Science seeks answers about how the universe works. Religion provides inspiration to explore the natural world. The late American biologist Stephen J Gould called science and religion two equal but separate spheres of life, or Non-overlapping Magisteria, in his own words. The former deals with the physical world and the latter with questions of ethics and the meaning of life. The building blocks of a scientific culture in Pakistan will have to be laid upon this mutual respect and separation of these two vital spheres of life.

Published in The Express Tribune, Sunday Magazine, August 28th,  2011.

26 comments:

Akbar said...

(I doubt if the writer has ever read Quran in the first place, yet too keen to jump to commentary and conclusion over something he has little or no knowledge about. SOrry no offence, but had to set the record straight).

@Salman:
Overall nicely written, yet you seem to have exaggerated this notion a little bit in this highly subjective analysis devoid of any form of objectivity. Yes there are people especially youth who do believe in Quran's 'science miracles', based on many interpretations and misinterpretations. And yes it IS a major impediment to a scientific culture in Pakistan. Yet I would rather blame the attitudes and interpretations for all this. I do not object if there are some facts mentioned in this scripture. It may be a wise guess by a wise man 1400 years ago, or may be something else I don't know. So if it says in its opening verse, that God is the lord of many worlds, how does it impede your inquiry into researching extrasolar planets? For me it is actually an inspiration. Then it is mentioned in Quran in chapter 43 verse 13 that there are signs in the universe for those who think and inquire.

Your idea may be partly true that if one believes in scientific 'miracles' in Quran it can be an impediment to scientific inquiry. But it depends on subjective interpretation. For me and my likes, any clue is rather inspirational. So if it is mentioned in Quran that life began in water, should we change it or what?

Naveed Ejaz said...

Akbar,

If you don't know whether the author has read the Quran or not, then why make that remark in the first place? Wouldn't it be more productive to comment about the validity arguments - which you do later on - in the article rather than to conjecture about the writers intentions or inclinations?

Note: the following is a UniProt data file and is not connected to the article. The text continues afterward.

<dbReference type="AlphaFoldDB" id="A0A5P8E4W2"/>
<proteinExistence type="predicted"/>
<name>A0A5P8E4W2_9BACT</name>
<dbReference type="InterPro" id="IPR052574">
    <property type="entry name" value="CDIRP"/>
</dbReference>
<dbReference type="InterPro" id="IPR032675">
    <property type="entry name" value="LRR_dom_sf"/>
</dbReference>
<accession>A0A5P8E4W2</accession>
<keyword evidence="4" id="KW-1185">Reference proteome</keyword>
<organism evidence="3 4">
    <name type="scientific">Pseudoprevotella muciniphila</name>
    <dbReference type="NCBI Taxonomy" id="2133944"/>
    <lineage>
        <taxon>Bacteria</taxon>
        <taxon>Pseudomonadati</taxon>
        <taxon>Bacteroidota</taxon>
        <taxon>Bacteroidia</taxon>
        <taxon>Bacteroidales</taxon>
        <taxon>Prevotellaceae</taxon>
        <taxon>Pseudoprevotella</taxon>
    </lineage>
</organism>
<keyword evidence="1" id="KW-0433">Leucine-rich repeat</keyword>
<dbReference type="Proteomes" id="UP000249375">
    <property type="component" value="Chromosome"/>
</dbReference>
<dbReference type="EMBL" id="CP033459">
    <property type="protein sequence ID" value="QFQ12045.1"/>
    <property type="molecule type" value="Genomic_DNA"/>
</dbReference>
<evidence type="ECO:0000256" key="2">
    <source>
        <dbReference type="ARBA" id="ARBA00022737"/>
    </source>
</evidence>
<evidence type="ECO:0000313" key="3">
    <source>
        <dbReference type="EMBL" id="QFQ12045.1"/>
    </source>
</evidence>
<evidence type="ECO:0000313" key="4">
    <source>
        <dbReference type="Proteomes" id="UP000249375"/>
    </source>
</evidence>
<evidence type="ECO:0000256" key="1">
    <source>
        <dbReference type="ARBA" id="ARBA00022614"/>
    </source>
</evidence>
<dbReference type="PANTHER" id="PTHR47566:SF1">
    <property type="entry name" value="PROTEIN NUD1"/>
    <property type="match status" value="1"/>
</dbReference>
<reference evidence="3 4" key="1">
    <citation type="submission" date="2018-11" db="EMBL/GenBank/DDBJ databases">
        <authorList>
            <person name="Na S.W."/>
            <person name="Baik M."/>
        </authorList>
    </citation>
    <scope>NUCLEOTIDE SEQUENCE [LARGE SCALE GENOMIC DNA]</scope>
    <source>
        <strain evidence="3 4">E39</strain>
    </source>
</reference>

In my limited understanding of both the Quran and science, I would put forward the notion that scientific facts fall in one of two categories. Firstly, there are instances where the Quran is describing a natural process such as the water cycle or birth. Secondly, there are seemingly metaphysical events such as the splitting of the moon. Subjective interpretation of both phenomenon is a right every person is entitled too, however the problem is that the application of this principle is usually very biased. So if scientific evidence is found which closely resembles the water cycle account in the Quran, it is readily accepted as proof. However, on the flip side, splitting of the moon or evolution theory are disregarded even in the face of immutable evidence primarily because it seems to be in contradiction to a majority of subjective analysis by Islamic scholars.

It is great that you interpret scientific facts in the Quran as clues to be investigated, but it is not easy teaching genetics and evolution to an undergraduate biology class that believes that it is propaganda purely because it goes against what they assume the Quran has told them.

Akbar said...

@Naveed:
Thanks for pointing it out. I realize the inappropriateness in my comment and would be keen to apologize to the writer.

On one hand, Quran is not a book of science in the first place. And there are many things mentioned which cannot be scientifically proven, sometines apparently go against the scientific evidences. But on the other hand, it has become a hot cake to criticize this scripture for ideas which are not even mentioned in Quran, or actually opposite to the general belief. And many times, the writer has related a few ideas to Quran or advocated these to be so which are actually opposite to what is found in Quran. For example, the idea of a anthropomorphic God, or Earth as the centre of Universe, or believing in God impedes scientific inquiry. Even a quick look at Quran would reveal that this is not so, rather opposite.

You hate Zakir Naik talking about evolution, don't you? Because we presume he has not read evolution up to the required standard. But then if you wish to talk about the concepts in religion (thus mentioning Quran as the most widely read religious scripture in the world), can you easily get away without actually giving any reference from Quran? I doubt so, and this is what I mentioned in my first comment.

I greatly value Salman as a bright scientist and inspired by him. Most of the times I really find extremely valuable stuff in his writings that I often quote to my peers. However I have to keep the record straight when it comes to Quran which is in my view the most misunderstood religious scripture to the 'modern world' (and to ourselves too for all the misinterpretations leading us to the shape we are in at the moment).

Naveed Ejaz said...

Akbar,